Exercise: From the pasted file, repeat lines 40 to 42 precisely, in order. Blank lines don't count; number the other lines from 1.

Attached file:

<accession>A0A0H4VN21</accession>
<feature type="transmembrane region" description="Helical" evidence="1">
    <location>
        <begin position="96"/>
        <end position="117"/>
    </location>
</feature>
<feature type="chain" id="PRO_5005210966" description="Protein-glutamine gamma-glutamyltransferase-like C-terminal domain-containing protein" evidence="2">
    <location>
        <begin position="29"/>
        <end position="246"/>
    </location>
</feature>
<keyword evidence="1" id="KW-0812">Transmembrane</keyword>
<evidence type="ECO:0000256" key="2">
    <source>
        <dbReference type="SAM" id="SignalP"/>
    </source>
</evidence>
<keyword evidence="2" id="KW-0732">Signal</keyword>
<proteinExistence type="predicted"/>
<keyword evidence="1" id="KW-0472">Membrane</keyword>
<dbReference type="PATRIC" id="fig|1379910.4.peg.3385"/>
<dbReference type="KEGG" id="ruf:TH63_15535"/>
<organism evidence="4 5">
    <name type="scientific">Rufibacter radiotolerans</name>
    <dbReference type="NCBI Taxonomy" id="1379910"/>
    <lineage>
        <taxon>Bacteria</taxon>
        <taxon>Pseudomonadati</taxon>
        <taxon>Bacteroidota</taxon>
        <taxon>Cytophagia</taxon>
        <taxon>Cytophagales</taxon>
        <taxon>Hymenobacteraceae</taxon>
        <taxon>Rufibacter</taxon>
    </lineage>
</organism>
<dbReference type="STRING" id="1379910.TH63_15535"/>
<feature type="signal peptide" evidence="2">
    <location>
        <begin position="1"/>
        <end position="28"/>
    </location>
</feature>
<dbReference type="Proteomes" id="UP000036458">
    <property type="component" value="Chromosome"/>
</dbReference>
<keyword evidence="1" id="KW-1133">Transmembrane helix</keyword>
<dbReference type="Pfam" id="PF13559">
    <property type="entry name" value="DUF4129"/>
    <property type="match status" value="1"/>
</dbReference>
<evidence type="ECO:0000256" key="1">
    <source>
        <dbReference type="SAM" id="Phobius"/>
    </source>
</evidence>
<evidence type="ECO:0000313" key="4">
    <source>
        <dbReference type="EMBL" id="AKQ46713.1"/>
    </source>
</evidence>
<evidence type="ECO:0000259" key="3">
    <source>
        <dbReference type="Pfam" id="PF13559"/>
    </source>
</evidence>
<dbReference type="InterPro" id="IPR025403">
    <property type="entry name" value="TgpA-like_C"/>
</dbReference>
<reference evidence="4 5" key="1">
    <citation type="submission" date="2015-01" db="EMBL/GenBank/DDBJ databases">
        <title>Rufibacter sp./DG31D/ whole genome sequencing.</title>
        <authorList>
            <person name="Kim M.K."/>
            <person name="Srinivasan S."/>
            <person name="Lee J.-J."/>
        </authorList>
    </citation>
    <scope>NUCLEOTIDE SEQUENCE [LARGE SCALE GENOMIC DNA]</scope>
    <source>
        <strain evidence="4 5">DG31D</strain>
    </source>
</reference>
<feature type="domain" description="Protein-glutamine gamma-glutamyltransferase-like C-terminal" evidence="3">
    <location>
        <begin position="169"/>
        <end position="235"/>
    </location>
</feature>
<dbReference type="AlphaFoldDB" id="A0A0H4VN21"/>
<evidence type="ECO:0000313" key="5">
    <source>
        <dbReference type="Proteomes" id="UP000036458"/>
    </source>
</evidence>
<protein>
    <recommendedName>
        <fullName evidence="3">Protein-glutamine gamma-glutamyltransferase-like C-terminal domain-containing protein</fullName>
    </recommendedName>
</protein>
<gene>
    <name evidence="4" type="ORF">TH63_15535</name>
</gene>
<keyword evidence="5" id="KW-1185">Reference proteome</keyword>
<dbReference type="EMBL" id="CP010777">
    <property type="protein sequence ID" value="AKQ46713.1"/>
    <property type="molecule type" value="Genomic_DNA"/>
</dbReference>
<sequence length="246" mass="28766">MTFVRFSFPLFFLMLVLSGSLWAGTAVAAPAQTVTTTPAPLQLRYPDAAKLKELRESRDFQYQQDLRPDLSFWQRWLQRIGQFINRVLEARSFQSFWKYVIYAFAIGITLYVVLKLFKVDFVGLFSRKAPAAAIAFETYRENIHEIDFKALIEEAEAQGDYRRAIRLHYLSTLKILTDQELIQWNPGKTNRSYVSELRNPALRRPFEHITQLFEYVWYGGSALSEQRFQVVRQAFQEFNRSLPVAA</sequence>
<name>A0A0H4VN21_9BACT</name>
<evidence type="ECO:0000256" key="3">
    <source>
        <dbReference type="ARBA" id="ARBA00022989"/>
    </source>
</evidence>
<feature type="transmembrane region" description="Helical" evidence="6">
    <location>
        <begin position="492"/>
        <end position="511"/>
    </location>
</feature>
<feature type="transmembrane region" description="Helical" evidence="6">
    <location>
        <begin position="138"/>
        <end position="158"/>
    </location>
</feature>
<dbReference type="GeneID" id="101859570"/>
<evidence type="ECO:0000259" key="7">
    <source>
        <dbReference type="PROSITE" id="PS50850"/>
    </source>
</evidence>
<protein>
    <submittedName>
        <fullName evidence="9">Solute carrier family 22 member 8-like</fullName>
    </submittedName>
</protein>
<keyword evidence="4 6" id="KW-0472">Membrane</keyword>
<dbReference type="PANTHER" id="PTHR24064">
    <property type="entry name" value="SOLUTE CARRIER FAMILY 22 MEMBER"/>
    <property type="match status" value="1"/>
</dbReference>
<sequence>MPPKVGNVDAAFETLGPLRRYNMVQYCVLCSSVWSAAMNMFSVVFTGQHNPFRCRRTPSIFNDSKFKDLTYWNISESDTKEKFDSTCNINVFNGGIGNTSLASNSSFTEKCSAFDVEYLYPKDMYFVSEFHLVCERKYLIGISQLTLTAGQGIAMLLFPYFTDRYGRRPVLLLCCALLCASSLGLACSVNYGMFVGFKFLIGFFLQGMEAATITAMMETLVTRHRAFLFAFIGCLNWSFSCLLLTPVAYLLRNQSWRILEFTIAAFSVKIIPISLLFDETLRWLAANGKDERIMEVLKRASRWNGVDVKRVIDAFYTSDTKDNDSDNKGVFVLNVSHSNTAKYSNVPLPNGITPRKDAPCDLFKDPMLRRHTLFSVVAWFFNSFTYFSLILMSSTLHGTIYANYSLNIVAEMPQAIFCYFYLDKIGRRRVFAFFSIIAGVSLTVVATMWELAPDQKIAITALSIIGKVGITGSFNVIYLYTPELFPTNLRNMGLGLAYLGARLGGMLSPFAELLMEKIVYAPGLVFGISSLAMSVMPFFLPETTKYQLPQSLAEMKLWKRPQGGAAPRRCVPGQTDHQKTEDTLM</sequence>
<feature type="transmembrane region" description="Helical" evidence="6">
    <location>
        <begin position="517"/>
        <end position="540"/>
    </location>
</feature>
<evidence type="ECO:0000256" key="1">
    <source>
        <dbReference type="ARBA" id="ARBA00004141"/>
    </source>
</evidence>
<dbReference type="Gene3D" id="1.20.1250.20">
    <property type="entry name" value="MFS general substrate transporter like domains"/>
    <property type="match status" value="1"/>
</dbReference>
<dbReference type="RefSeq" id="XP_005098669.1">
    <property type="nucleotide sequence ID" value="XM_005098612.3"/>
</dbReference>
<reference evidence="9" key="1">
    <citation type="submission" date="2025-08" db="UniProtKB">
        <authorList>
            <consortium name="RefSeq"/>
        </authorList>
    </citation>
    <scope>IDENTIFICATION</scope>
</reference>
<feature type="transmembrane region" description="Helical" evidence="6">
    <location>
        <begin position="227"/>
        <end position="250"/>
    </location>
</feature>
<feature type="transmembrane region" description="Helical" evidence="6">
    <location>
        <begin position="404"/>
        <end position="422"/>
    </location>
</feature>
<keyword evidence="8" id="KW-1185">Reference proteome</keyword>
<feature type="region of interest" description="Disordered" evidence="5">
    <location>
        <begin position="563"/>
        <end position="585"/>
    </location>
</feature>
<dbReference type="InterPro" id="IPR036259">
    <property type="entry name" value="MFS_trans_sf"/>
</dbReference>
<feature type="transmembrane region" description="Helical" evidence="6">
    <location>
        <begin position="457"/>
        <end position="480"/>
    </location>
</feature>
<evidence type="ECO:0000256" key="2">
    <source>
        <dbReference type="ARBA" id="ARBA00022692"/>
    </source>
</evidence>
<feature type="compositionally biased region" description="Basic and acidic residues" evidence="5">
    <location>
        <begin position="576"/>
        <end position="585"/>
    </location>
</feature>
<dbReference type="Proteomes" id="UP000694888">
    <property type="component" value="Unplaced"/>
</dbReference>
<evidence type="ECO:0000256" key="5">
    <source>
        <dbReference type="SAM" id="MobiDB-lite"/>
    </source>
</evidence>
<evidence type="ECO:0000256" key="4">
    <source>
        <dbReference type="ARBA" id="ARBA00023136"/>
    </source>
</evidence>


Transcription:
    <location>
        <begin position="1"/>
        <end position="28"/>